- Any change has to be academically sound. Reducing quality or integrity is a non-starter.
- It can’t rely on a massive infusion of new money.
- It has to be consistent with the social justice mission. We could easily improve our graduation rates simply by focusing recruitment only on areas with high incomes. But that would defeat the reason the college exists.
- It has to work at scale. For a college of about 13,000 students, a program that reaches 50 people may be great for those 50, but it won’t reach enough to save us.
Thursday, April 20, 2017
Yesterday’s post, a call for new approaches to leading colleges, lead to a round of questions that boiled down to “such as…?”
If growth won’t save us anymore, and shrinkage won’t save us either, what will?
I’m thinking that student success is a really good place to start. It would fulfill the college’s mission and rescue its budget at the same time. It would help the community, and put the college in good standing with legislators.
But how to do that when resources are tight and getting tighter? What if you can’t hire an army of counselors and success coaches?
I’ve challenged my own campus to come up with possible approaches, but the challenge came with criteria:
The criteria strike me as reasonable. The first and third are basically moral positions. The second and fourth are more pragmatic. We can’t replicate ASAP, as successful as it is, because we just don’t have the money to hire the people to provide those services. And while we have some wonderful targeted programs for small groups, the ratio of staff to students in those programs can’t be duplicated for large numbers.
To get the discussion going, I provided two examples.
The first, and the easier of the two, involves going to split semesters. Instead of having students take, say, four courses over four months, have them take two over two months and then again. The idea is to reduce the number of balls to juggle at any one time, and to reduce the damage done when life gets in the way. Odessa College and Trident Technical College have had some notable success with this approach, particularly with students who had struggled in a traditional semester.
The idea struck some as radical, which surprised me a bit. It still relies on classrooms, credit hours, and the curriculum we have now; the only change is scheduling. There would be some cost in shifting some back-office operations to a new cycle, but once that’s done, it’s done. Courses would have to be adjusted once, but then they’d be set.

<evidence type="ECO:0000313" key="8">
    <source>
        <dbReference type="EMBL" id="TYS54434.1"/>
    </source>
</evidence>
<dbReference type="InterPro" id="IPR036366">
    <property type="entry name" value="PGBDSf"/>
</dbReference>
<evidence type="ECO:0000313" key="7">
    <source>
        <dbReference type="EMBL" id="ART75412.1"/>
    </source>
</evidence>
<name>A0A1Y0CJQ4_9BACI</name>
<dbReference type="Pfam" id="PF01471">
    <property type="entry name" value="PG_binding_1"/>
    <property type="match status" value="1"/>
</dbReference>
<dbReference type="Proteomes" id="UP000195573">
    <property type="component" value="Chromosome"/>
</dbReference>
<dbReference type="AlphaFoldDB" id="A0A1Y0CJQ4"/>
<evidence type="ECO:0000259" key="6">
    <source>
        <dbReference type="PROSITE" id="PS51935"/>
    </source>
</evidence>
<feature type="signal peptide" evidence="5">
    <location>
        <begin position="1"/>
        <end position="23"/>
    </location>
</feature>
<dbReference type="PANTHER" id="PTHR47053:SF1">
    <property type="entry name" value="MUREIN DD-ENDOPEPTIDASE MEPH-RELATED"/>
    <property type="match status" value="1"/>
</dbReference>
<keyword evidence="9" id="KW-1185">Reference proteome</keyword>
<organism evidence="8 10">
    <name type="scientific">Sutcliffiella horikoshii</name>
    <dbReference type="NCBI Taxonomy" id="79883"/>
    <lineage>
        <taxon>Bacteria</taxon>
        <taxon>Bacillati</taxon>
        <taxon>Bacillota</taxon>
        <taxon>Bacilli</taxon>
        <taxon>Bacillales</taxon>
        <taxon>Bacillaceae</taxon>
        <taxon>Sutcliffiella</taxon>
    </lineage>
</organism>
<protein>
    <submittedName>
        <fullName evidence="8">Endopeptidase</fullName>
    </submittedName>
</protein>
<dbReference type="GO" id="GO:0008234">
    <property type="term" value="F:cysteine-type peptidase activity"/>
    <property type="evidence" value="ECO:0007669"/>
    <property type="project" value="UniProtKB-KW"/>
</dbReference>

The second involved moving to a competency-based format, in which we’d abandon credit hours and classrooms altogether. That would get around Baumol’s Cost Disease, which lies at the basis of many of our economic issues. It’s a more radical approach than split semesters, since it gets away from idea of semesters and credit hours entirely.
At the end, though, I invited others to suggest ideas that meet the four criteria. I’m hoping some folks respond with ideas I’ve never thought of, or with refinements to take rough concepts to a new level. A few related to scheduling came up; I’m hoping to hear more, especially in forms or formats that haven’t occurred to me.
Part of the message here is pragmatic: we need to find ways to become more successful academically and financially. But it’s also performative. Leading, in this approach, isn’t just about declaring; it’s about conveying the parameters of a challenge, and then working with people to find and forge solutions. That means being willing to go out on a limb in front of people. If I want others to do that, it’s only fair that I start by doing it myself. If all goes well, I’m hopeful that we’ll move from the usual pinata approach to new ideas to something more constructive, and we’ll benefit from having many smart sets of eyes on it.
That’s a different skill set than the one involved in getting new buildings built, but that’s okay. The challenge now is success, not space.
Wise and worldly readers, do you have some ideas that would fit the four criteria?